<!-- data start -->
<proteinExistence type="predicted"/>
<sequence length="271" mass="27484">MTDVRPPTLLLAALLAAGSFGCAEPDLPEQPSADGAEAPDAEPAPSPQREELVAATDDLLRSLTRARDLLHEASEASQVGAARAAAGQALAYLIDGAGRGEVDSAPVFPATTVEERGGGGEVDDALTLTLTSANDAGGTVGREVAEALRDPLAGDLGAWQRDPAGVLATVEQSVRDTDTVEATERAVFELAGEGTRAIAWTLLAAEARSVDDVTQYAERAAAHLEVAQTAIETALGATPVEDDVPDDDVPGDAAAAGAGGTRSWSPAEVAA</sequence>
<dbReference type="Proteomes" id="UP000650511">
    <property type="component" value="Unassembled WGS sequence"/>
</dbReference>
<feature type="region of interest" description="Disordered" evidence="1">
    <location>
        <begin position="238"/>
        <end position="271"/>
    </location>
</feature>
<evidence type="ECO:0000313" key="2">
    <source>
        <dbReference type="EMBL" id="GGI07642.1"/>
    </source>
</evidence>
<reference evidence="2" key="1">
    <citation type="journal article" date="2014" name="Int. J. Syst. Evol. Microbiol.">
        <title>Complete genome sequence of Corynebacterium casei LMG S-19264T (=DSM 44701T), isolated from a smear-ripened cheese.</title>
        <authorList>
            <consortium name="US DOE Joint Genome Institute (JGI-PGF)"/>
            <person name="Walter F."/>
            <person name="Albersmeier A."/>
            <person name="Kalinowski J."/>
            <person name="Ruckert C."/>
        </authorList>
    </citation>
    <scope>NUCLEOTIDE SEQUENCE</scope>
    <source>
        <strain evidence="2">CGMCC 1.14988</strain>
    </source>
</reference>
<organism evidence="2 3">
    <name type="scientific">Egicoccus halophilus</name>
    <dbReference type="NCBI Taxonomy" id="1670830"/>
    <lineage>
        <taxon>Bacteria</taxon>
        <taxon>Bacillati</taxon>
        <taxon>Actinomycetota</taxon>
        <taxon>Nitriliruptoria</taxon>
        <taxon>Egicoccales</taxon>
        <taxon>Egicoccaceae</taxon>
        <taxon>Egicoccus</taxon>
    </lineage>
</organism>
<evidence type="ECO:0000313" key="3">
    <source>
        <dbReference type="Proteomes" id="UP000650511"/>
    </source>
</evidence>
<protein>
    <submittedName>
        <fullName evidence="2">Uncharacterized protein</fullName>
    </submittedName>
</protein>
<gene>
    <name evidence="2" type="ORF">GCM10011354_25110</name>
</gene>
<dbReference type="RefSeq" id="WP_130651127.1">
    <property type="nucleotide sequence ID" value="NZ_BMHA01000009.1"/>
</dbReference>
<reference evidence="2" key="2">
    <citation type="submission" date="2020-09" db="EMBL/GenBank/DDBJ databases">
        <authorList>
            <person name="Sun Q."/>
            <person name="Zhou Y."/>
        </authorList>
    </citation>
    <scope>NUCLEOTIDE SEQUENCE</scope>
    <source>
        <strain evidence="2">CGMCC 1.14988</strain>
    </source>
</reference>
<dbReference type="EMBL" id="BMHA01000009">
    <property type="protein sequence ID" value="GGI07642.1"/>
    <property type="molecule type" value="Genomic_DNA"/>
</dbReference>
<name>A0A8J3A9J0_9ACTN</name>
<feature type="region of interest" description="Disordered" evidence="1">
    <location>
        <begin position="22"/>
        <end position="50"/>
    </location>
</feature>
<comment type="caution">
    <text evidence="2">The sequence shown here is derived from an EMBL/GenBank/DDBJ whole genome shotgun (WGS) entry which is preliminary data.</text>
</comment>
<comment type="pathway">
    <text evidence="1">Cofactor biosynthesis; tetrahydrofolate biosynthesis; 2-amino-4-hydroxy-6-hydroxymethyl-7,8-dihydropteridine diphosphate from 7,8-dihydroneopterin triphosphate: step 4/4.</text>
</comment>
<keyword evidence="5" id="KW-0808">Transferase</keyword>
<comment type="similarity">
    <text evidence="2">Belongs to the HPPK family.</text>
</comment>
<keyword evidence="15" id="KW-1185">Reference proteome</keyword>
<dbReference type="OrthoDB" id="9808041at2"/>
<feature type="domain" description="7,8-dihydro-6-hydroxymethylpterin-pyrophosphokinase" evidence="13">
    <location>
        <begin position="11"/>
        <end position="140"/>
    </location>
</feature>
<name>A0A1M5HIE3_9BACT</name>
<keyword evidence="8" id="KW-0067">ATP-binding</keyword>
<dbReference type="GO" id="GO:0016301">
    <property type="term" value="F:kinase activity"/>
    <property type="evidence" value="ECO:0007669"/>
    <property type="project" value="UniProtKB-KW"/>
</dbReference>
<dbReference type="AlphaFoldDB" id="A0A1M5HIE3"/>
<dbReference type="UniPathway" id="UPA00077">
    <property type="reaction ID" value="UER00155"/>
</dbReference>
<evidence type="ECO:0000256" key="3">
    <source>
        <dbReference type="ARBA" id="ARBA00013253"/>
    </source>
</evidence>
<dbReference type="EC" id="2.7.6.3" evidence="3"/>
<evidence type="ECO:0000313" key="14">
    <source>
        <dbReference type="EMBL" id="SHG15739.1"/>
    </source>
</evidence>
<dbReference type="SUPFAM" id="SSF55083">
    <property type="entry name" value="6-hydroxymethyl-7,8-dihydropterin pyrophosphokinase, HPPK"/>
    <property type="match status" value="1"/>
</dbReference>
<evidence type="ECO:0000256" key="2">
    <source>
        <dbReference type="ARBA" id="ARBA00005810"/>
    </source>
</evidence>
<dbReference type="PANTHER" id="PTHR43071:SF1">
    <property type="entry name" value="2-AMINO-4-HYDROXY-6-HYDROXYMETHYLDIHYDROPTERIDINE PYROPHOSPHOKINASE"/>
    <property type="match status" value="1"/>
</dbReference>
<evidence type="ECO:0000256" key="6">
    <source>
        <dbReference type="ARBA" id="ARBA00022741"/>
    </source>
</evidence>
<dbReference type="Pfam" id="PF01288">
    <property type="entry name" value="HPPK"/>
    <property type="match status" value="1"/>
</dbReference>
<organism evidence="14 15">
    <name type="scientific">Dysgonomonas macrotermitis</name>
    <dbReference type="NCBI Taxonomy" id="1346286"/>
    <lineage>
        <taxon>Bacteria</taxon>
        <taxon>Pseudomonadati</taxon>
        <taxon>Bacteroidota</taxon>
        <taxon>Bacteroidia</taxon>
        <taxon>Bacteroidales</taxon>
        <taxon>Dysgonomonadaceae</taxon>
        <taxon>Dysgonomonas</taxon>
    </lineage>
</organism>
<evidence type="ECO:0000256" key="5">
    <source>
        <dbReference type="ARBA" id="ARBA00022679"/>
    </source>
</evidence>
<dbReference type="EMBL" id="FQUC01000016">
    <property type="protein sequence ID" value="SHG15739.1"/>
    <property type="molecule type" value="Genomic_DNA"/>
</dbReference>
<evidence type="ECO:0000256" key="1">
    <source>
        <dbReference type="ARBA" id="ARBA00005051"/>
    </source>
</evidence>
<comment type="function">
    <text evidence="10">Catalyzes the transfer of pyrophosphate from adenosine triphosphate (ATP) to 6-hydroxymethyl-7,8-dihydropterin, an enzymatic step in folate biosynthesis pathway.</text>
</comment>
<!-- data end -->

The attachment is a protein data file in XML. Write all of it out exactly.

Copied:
<proteinExistence type="predicted"/>
<sequence length="271" mass="27484">MTDVRPPTLLLAALLAAGSFGCAEPDLPEQPSADGAEAPDAEPAPSPQREELVAATDDLLRSLTRARDLLHEASEASQVGAARAAAGQALAYLIDGAGRGEVDSAPVFPATTVEERGGGGEVDDALTLTLTSANDAGGTVGREVAEALRDPLAGDLGAWQRDPAGVLATVEQSVRDTDTVEATERAVFELAGEGTRAIAWTLLAAEARSVDDVTQYAERAAAHLEVAQTAIETALGATPVEDDVPDDDVPGDAAAAGAGGTRSWSPAEVAA</sequence>
<dbReference type="Proteomes" id="UP000650511">
    <property type="component" value="Unassembled WGS sequence"/>
</dbReference>
<feature type="region of interest" description="Disordered" evidence="1">
    <location>
        <begin position="238"/>
        <end position="271"/>
    </location>
</feature>
<evidence type="ECO:0000313" key="2">
    <source>
        <dbReference type="EMBL" id="GGI07642.1"/>
    </source>
</evidence>
<reference evidence="2" key="1">
    <citation type="journal article" date="2014" name="Int. J. Syst. Evol. Microbiol.">
        <title>Complete genome sequence of Corynebacterium casei LMG S-19264T (=DSM 44701T), isolated from a smear-ripened cheese.</title>
        <authorList>
            <consortium name="US DOE Joint Genome Institute (JGI-PGF)"/>
            <person name="Walter F."/>
            <person name="Albersmeier A."/>
            <person name="Kalinowski J."/>
            <person name="Ruckert C."/>
        </authorList>
    </citation>
    <scope>NUCLEOTIDE SEQUENCE</scope>
    <source>
        <strain evidence="2">CGMCC 1.14988</strain>
    </source>
</reference>
<organism evidence="2 3">
    <name type="scientific">Egicoccus halophilus</name>
    <dbReference type="NCBI Taxonomy" id="1670830"/>
    <lineage>
        <taxon>Bacteria</taxon>
        <taxon>Bacillati</taxon>
        <taxon>Actinomycetota</taxon>
        <taxon>Nitriliruptoria</taxon>
        <taxon>Egicoccales</taxon>
        <taxon>Egicoccaceae</taxon>
        <taxon>Egicoccus</taxon>
    </lineage>
</organism>
<evidence type="ECO:0000313" key="3">
    <source>
        <dbReference type="Proteomes" id="UP000650511"/>
    </source>
</evidence>
<protein>
    <submittedName>
        <fullName evidence="2">Uncharacterized protein</fullName>
    </submittedName>
</protein>
<gene>
    <name evidence="2" type="ORF">GCM10011354_25110</name>
</gene>
<dbReference type="RefSeq" id="WP_130651127.1">
    <property type="nucleotide sequence ID" value="NZ_BMHA01000009.1"/>
</dbReference>
<reference evidence="2" key="2">
    <citation type="submission" date="2020-09" db="EMBL/GenBank/DDBJ databases">
        <authorList>
            <person name="Sun Q."/>
            <person name="Zhou Y."/>
        </authorList>
    </citation>
    <scope>NUCLEOTIDE SEQUENCE</scope>
    <source>
        <strain evidence="2">CGMCC 1.14988</strain>
    </source>
</reference>
<dbReference type="EMBL" id="BMHA01000009">
    <property type="protein sequence ID" value="GGI07642.1"/>
    <property type="molecule type" value="Genomic_DNA"/>
</dbReference>
<name>A0A8J3A9J0_9ACTN</name>
<feature type="region of interest" description="Disordered" evidence="1">
    <location>
        <begin position="22"/>
        <end position="50"/>
    </location>
</feature>
<comment type="caution">
    <text evidence="2">The sequence shown here is derived from an EMBL/GenBank/DDBJ whole genome shotgun (WGS) entry which is preliminary data.</text>
</comment>
<comment type="pathway">
    <text evidence="1">Cofactor biosynthesis; tetrahydrofolate biosynthesis; 2-amino-4-hydroxy-6-hydroxymethyl-7,8-dihydropteridine diphosphate from 7,8-dihydroneopterin triphosphate: step 4/4.</text>
</comment>
<keyword evidence="5" id="KW-0808">Transferase</keyword>
<comment type="similarity">
    <text evidence="2">Belongs to the HPPK family.</text>
</comment>
<keyword evidence="15" id="KW-1185">Reference proteome</keyword>
<dbReference type="OrthoDB" id="9808041at2"/>
<feature type="domain" description="7,8-dihydro-6-hydroxymethylpterin-pyrophosphokinase" evidence="13">
    <location>
        <begin position="11"/>
        <end position="140"/>
    </location>
</feature>
<name>A0A1M5HIE3_9BACT</name>
<keyword evidence="8" id="KW-0067">ATP-binding</keyword>
<dbReference type="GO" id="GO:0016301">
    <property type="term" value="F:kinase activity"/>
    <property type="evidence" value="ECO:0007669"/>
    <property type="project" value="UniProtKB-KW"/>
</dbReference>
<dbReference type="AlphaFoldDB" id="A0A1M5HIE3"/>
<dbReference type="UniPathway" id="UPA00077">
    <property type="reaction ID" value="UER00155"/>
</dbReference>
<evidence type="ECO:0000256" key="3">
    <source>
        <dbReference type="ARBA" id="ARBA00013253"/>
    </source>
</evidence>
<dbReference type="EC" id="2.7.6.3" evidence="3"/>
<evidence type="ECO:0000313" key="14">
    <source>
        <dbReference type="EMBL" id="SHG15739.1"/>
    </source>
</evidence>
<dbReference type="SUPFAM" id="SSF55083">
    <property type="entry name" value="6-hydroxymethyl-7,8-dihydropterin pyrophosphokinase, HPPK"/>
    <property type="match status" value="1"/>
</dbReference>
<evidence type="ECO:0000256" key="2">
    <source>
        <dbReference type="ARBA" id="ARBA00005810"/>
    </source>
</evidence>
<dbReference type="PANTHER" id="PTHR43071:SF1">
    <property type="entry name" value="2-AMINO-4-HYDROXY-6-HYDROXYMETHYLDIHYDROPTERIDINE PYROPHOSPHOKINASE"/>
    <property type="match status" value="1"/>
</dbReference>
<evidence type="ECO:0000256" key="6">
    <source>
        <dbReference type="ARBA" id="ARBA00022741"/>
    </source>
</evidence>
<dbReference type="Pfam" id="PF01288">
    <property type="entry name" value="HPPK"/>
    <property type="match status" value="1"/>
</dbReference>
<organism evidence="14 15">
    <name type="scientific">Dysgonomonas macrotermitis</name>
    <dbReference type="NCBI Taxonomy" id="1346286"/>
    <lineage>
        <taxon>Bacteria</taxon>
        <taxon>Pseudomonadati</taxon>
        <taxon>Bacteroidota</taxon>
        <taxon>Bacteroidia</taxon>
        <taxon>Bacteroidales</taxon>
        <taxon>Dysgonomonadaceae</taxon>
        <taxon>Dysgonomonas</taxon>
    </lineage>
</organism>
<evidence type="ECO:0000256" key="5">
    <source>
        <dbReference type="ARBA" id="ARBA00022679"/>
    </source>
</evidence>
<dbReference type="EMBL" id="FQUC01000016">
    <property type="protein sequence ID" value="SHG15739.1"/>
    <property type="molecule type" value="Genomic_DNA"/>
</dbReference>
<evidence type="ECO:0000256" key="1">
    <source>
        <dbReference type="ARBA" id="ARBA00005051"/>
    </source>
</evidence>
<comment type="function">
    <text evidence="10">Catalyzes the transfer of pyrophosphate from adenosine triphosphate (ATP) to 6-hydroxymethyl-7,8-dihydropterin, an enzymatic step in folate biosynthesis pathway.</text>
</comment>